Hey honey! I was wondering if you could write a cedric x reader drabble based off the prompt "green". Thank you :)
@ly–canthrope you have no clue how excited I was to see a Cedric request paired with a sort of abstract, open direction that I could interpret. Thank you so, so much for such a wonderful prompt. I hope you enjoy what I did with it.
Cedric makes another round around the block, breaths creating short trains that fall off their tracks and disappear in mere moments. The crisp smell of winter burns his nose as he breathes, but he doesn’t bother adjusting his scarf. Two crimson berries from mistletoe hang over the doorway to his right, and from the arching window, he can see a happy family with kids tearing open presents and a dog running around howling away. He drops his eyes.
The sidewalk’s a hazard of ice and snow and grains of salt that do nothing to melt their foe. December’s a cruel month, one of bitter weather and even icier memories. He never meant for any of this. All he wanted was to win that damn tourney to earn some money for the future, but if he’d known what lay at the end of it, he’d never have placed his name in the goblet.
A snowman stands in front of him, one he’s seen five times now. It still waves, but the smile is drooping and the carrot’s about to fall out, shaken loose by a raven with jet black wings and a charcoal beak that won’t stop pecking at the thing. Cedric stares at it, frozen in his place, watching this innocent thing be destroyed by something out of its control. Merlin, how he wishes he were anywhere but here.
A bark comes from somewhere far away; it’s little more than a haunting echo here, but it startles Cedric from his reverie and he starts forward again, snow crunching under his feet. The raven behind him dives for the carrot with a mocking laugh. Cedric doesn’t bother to shoo it.
The house he’s looking for is navy blue with a chimney and shimmering gold curtains in the front room. A horrid color for curtains but one that’s the perfect color for hair, or, at least, that’s what you claim.
He blinks back the pain, the image curling around his vision like smoke. It’d be so easy to be lost in it all again, to find you in his arms with your head on his lap, with you laughing as you both try to catch snowflakes on your tongues, spinning and spinning and spinning until you stumble and fall into a silver snow drift, tugging him down after you when he tries to help you up.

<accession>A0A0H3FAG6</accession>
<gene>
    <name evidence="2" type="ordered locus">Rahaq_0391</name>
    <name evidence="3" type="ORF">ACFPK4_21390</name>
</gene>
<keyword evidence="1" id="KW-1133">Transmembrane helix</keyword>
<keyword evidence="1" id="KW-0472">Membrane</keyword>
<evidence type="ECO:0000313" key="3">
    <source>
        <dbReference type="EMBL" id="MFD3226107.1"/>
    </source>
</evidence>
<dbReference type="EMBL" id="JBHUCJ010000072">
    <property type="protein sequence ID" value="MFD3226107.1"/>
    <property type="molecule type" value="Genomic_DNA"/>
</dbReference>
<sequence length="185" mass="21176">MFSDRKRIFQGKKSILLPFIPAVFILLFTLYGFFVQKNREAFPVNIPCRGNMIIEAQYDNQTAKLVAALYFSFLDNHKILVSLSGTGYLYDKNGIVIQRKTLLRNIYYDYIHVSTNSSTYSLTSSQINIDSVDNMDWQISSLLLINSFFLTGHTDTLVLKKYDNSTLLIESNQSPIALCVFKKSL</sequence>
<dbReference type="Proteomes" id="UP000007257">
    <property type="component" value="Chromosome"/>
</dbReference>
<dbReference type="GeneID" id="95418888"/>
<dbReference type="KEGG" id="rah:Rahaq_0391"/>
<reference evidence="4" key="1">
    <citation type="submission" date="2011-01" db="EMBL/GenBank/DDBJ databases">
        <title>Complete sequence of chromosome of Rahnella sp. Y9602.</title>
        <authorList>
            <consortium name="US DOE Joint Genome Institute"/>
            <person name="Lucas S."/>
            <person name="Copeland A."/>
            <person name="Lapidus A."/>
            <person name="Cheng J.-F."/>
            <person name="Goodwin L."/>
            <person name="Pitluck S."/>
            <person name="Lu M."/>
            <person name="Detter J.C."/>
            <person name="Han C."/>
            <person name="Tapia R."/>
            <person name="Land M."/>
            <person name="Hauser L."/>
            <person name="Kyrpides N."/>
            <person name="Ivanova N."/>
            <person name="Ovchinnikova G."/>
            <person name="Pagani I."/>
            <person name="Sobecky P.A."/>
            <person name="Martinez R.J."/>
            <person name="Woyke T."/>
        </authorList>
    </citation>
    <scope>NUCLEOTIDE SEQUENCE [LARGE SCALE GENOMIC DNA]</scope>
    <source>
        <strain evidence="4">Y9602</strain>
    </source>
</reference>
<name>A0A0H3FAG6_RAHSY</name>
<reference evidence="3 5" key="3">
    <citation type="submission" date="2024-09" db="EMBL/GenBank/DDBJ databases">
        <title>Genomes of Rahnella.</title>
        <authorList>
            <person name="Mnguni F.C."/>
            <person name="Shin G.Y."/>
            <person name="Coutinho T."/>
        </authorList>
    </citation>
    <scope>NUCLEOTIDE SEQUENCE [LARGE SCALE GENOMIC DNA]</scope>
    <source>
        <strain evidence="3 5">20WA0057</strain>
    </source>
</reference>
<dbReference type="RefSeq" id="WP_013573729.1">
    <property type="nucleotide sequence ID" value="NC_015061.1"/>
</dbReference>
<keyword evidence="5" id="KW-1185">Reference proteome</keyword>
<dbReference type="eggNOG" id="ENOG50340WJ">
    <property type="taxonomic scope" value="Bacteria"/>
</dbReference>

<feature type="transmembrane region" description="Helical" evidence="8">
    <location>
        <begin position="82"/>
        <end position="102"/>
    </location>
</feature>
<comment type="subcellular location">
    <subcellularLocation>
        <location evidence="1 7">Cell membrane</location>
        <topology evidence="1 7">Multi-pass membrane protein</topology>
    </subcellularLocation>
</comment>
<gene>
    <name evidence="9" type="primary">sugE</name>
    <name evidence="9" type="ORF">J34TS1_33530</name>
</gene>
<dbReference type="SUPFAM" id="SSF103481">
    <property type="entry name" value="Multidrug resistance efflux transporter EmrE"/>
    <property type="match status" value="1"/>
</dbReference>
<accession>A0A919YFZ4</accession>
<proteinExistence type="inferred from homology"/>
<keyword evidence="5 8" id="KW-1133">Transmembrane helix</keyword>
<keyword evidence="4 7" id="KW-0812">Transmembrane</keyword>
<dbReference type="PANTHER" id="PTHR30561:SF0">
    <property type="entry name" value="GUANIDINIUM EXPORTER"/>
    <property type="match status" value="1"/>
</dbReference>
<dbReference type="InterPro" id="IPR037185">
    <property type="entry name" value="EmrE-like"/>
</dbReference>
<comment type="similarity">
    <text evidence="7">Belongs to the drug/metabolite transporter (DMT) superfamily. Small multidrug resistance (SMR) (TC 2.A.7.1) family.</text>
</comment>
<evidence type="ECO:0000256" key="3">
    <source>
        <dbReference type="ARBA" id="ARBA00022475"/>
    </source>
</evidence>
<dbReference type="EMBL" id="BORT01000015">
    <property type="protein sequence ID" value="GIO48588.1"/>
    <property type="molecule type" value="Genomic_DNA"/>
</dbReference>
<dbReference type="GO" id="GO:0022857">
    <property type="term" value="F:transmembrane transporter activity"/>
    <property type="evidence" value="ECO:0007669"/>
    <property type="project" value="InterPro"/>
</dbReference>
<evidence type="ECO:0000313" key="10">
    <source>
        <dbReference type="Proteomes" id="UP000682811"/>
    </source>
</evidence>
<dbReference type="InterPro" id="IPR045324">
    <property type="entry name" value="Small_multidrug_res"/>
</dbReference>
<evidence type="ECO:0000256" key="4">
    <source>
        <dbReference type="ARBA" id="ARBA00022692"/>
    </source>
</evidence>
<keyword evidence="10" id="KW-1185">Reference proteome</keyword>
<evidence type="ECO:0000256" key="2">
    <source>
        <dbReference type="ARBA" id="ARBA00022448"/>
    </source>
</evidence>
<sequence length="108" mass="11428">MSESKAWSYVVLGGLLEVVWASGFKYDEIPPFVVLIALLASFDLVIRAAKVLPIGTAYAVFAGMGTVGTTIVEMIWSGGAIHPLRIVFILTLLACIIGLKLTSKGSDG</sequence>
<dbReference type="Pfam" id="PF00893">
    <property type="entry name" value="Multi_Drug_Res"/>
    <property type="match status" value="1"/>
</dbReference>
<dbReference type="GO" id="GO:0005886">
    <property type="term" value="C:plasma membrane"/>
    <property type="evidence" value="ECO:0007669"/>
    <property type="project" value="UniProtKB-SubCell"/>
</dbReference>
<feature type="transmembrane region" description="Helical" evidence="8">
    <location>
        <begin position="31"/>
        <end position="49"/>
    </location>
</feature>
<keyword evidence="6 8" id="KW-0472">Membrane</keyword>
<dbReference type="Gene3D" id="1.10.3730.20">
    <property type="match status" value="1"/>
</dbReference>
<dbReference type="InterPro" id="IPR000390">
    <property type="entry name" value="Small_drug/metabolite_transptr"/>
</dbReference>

It’d be so easy to be lost in you again.
Cedric stares at the boot prints on the sidewalk in front of him, ones that match the soles of his boots perfectly, as he continues forward. The navy house looms only a few driveways in front of him, drive untouched by footprints. You’re still here.
The package in his pocket shifts. It’s a small box, no larger than the palm of his hand, and wrapped flawlessly in a rose-stem green paper. He’d tried six times to wrap it properly. It had to be perfect for you.
Head still bowed, he trudges through the deep snow in your driveway. Usually, he’d be out here, helping shovel, but not anymore. God, if only he could go back and change it all.
The door’s a cream color, one the two of you accidently splattered with bright yellow paint two years ago. A paint gun experiment gone wrong.
Cedric almost smiles at the memory.
Another train of breath appears in front of him, this one longer, staying on its track as it floats out then up to the light above the porch.
He spots you, curled up next to the fireplace, nose in a book. The sight nearly brings him to his knees as it solidifies it all. You’re not waiting by the phone for his call. You aren’t wrapping a present made for him. You aren’t staring out the window waiting to yank him inside as soon as he gets here. No, you’re just living as though everything’s normal. Which, he supposes, it is for you.
He struggles to breathe as he sees the towering tree, a deep green, covered in crimson and cream tinsel, navy blue and yellow ornaments, the black and silver one he’d bought you nowhere in sight. A golden star perches on top of it, balancing carefully. He can hardly see the green underneath it all.
Suddenly exhausted, Cedric digs the gift from his pocket. He hesitates, glancing at you one final time before knocking.
When you open the door, there’s nothing but a set of footprints and a small green box nestled in the snow. You scan the area, but all of your neighbors seem to be enjoying the holiday indoors. You don’t blame them as you snatch the tiny gift from the snow and shut the door, shivering. It’s freezing outside.
Padding back to your seat, you turn the box over and over in your hands. There’s no name, no to or from or even an indication that this is supposed to be a gift at all other than the wrapping paper.
You know you should set it aside, ask your family if they were expecting anything, but curiosity gets the best of you, and you slide a finger under the flap of paper.
When you finally pop the top of the box open, you can’t speak.
The silver pocket watch shimmers in the firelight. Squinting, you read the engraving on the back. Time stops when I’m with you.
You’re certain this can’t be for you despite your fondness for pocket watches. No one would be so sweet, not since… well, no one anymore. But when you go to place it back in the box, you notice a folded piece of parchment.
It’s a letter in Cedric’s handwriting, obviously written before everything happened, a thank you letter for supporting him, for listening to him, for caring for him in an honest way no one else did.
Tears prick your eyes as you notice the words at the end, an addendum he must’ve gone back to add after it all broke apart.
I want to come home. I miss you.
You wonder if he knows how desperately you agree with that sentence.